Melissa Harris-Perry: I'm Melissa Harris-Perry and you're listening to The Takeaway. Yesterday, President Joe Biden met with Russian President Vladimir Putin for the first time since Biden took the oath of office. The highly anticipated summit took place in Geneva, where they were expected to discuss a number of issues, including cyber-attacks, human rights abuses, and the exchange of foreign prisoners. According to both presidents, the two adversarial nations had an amicable and constructive summit, although it's not totally clear whether any progress was made during these talks.
President Joe Biden: Human rights is going to always be on the table, I told him. It's not about just going after Russia when they violate human rights. It's about who we are.
Speaker 1: We sympathize with what happened in the United States, but we have no desire to allow the same thing to happen in our country.
Melissa Harris-Perry: Joining us now to help us understand what exactly happened during this meeting is Anita Kumar, White House Correspondent and Associate Editor for Politico. Anita, so great to have you.
Anita Kumar: Thanks for having me.
Melissa Harris-Perry: What were the accomplishments? Were there any accomplishments from this relatively brief meeting?
Anita Kumar: We're still going to see what happens, but the two countries did appear to agree to continue to talk on a couple things. They're going to have staff really talk about cyberattacks. President Biden said he told President Putin, "Look, here are these 16 areas where we feel like there should be no cyber-attacks. They should be off-limits." The second thing is arms control. Now, this is something that the two countries had been working on before and had reached some agreements. They want to continue talking about that.
Then I think probably the most immediate thing we'll see is the two ambassadors, the US ambassador to Russia and the Russian ambassador to the US, had left each other's countries. They will return to those countries. That's something we're going to see immediately is that there'll be representation in each of those countries.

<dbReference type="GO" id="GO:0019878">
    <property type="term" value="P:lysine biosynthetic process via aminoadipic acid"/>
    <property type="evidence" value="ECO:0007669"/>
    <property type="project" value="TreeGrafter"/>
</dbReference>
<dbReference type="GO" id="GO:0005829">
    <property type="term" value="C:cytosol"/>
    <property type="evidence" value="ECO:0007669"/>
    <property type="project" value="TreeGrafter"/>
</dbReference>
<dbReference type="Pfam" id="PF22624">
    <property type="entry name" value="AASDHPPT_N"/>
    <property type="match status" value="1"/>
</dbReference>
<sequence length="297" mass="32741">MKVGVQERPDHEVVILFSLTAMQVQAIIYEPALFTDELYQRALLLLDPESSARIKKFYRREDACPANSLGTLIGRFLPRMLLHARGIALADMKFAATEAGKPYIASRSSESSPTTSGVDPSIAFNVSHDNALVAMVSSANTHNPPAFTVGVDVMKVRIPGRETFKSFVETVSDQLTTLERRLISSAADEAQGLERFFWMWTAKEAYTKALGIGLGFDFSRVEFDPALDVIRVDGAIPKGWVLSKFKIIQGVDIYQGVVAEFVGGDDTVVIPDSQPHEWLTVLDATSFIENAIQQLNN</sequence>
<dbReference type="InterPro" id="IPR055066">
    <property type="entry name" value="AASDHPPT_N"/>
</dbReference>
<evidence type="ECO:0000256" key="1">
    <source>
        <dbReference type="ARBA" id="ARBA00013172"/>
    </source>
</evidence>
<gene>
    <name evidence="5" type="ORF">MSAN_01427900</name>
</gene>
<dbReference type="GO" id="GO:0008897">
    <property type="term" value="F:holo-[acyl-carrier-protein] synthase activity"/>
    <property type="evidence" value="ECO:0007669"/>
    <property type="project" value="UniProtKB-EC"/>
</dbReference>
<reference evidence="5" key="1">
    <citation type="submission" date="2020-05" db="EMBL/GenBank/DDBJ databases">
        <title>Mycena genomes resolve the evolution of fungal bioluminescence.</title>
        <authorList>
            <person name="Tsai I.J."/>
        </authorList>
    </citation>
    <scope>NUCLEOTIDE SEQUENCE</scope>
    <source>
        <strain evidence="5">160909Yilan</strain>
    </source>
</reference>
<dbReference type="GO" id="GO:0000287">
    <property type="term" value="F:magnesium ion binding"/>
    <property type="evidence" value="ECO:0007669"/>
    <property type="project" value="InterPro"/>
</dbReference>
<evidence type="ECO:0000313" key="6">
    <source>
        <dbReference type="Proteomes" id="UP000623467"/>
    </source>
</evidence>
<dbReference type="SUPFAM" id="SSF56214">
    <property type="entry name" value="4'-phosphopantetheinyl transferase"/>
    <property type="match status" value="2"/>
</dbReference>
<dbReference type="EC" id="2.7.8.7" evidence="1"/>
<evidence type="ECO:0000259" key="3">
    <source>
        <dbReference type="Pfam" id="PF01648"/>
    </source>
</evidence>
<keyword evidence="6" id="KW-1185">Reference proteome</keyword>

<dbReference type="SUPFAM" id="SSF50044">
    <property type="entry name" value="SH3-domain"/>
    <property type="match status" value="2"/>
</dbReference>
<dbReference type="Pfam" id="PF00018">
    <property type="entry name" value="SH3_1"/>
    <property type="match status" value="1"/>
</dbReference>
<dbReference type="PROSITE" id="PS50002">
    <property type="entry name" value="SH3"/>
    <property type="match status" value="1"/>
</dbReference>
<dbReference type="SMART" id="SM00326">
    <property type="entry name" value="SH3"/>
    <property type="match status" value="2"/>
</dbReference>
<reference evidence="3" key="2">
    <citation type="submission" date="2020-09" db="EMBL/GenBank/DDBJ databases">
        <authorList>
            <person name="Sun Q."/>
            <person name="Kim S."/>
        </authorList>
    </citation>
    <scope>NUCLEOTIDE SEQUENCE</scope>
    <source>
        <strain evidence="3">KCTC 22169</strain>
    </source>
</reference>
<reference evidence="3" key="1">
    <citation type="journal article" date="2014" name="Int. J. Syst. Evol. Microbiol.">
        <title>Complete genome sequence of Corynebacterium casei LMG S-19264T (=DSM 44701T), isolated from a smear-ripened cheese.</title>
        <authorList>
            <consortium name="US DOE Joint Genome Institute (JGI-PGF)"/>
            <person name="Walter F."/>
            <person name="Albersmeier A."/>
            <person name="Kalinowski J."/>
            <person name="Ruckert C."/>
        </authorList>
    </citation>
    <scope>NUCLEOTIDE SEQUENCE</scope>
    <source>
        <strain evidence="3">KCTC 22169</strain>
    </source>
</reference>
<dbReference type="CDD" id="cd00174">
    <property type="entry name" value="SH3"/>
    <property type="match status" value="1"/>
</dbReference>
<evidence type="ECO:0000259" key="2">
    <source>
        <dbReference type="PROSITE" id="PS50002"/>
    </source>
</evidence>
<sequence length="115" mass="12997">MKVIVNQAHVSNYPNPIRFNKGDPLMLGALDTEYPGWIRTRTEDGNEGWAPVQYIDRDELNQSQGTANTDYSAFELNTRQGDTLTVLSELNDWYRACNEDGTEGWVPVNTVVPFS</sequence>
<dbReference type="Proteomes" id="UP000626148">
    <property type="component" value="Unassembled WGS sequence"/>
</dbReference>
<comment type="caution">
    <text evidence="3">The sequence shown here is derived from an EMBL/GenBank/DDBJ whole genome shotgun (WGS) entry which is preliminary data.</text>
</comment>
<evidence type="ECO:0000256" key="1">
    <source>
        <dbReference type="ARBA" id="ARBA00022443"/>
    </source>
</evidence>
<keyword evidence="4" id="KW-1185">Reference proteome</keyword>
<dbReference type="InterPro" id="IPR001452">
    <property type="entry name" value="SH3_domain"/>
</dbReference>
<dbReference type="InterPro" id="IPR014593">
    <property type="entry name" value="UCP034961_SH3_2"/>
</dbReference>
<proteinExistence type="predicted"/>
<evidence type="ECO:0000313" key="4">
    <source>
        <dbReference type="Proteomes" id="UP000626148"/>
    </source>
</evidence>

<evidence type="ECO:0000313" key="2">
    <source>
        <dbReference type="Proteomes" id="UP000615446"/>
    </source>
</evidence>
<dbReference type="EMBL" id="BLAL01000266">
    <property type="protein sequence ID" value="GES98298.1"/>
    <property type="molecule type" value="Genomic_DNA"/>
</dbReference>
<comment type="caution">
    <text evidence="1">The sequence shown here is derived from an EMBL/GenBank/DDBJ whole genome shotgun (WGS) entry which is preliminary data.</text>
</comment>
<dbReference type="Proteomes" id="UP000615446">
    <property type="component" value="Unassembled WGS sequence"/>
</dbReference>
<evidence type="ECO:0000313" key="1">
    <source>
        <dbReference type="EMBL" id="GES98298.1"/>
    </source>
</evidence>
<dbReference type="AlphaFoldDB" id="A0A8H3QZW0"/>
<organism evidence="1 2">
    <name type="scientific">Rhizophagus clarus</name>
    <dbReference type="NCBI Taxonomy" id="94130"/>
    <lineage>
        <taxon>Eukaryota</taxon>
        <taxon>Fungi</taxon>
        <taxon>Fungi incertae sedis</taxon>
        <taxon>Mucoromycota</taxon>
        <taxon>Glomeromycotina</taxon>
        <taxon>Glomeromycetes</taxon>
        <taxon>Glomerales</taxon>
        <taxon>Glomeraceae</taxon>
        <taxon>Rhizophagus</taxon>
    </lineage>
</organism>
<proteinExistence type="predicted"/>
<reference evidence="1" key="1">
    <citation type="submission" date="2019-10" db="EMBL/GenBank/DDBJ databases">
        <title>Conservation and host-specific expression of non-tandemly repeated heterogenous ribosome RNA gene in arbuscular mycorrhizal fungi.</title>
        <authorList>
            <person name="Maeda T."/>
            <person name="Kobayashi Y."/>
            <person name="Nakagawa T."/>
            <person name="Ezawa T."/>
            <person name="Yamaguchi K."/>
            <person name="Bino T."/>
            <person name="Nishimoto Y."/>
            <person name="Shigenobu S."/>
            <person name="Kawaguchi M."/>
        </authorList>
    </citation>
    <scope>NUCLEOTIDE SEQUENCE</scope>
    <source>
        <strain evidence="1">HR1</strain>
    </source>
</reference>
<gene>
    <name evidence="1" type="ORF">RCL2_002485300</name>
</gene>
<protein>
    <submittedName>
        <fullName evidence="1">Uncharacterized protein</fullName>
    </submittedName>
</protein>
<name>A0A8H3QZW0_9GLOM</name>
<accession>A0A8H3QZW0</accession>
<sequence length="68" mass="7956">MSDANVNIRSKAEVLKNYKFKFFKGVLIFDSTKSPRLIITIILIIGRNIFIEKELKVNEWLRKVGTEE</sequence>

Melissa Harris-Perry: Prior to the meeting, this was being billed as potentially like a prize fight, all this language about how tense it was going to be. It certainly wasn't like they came out best buddies, but did it feel as though maybe there was a decision to thaw any growing new Cold War?
Anita Kumar: Yes, it was really interesting. Both of them came out pretty complimentary. I mean, I was surprised at President Putin's news conference, he actually went out of his way to compliment President Biden as a statesman and someone that he had a cordial relationship with. I wasn't sure we were going to hear that because it appeared before, to me, that he had sort of had more of a cozy relationship with President Trump. President Biden said, "Look, it was a good talk." Definitely, I don't know that this is the beginning of any huge relationship there, but it was very noticeable that they say that they can talk to each other, that it was cordial, that they could continue to talk. That was very noticeable.
Melissa Harris-Perry: Of course, a relationship or warmth with Putin kind of cuts two ways for the American domestic public, right? Putin is always quite strategic. I'm wondering if that relative warmth is a good thing or a bad thing for President Biden as he's looking at these declining numbers with the US population.
Anita Kumar: Before we left on this trip, that was what so many people were talking about, was how is this going to look politically. As you know, President Biden was getting a lot of criticism, primarily from Republicans, before he left that this meeting shouldn't even happen, that President Biden shouldn't "reward" President Putin with a meeting that made it look like the US and Russia were on the same page. Now we're going to see what's going to happen here.
Are people going to say, "Look, it's great that they're having that conversation, they started that," or are they going to say, "Look, they didn't get anything out of it"? We just don't know what President Biden's going to get out of this. As he said yesterday, it really depends on what happens over the next three to six months. Do these things they talk about really turn into anything or not? If they don't, it's going to look like, "Hey, it's another US president who believed what President Putin said and didn't get any deliverables."
Melissa Harris-Perry: We don't know what will happen, but do we know what Biden wants to happen?
Anita Kumar: He wants, at the staff level, his staff and President Putin's staff, to sit down and work on some of these issues that we talked about, and then come back to them and say, "Look, this is what we came up with." He does want some agreement. We just don't have those agreements yet. It's noticeable to me that neither president said, "Hey, look, we're agreeing to meet again, either in Russia or the United States. We're agreeing to meet in a third country." They didn't say that. I don't think there's any plans for them to continue talking. It'll kind of depend on what happens in these coming weeks and months.
Melissa Harris-Perry: Anita Kumar is the White House Correspondent and Associate Editor for Politico. Thank you so much for joining us.
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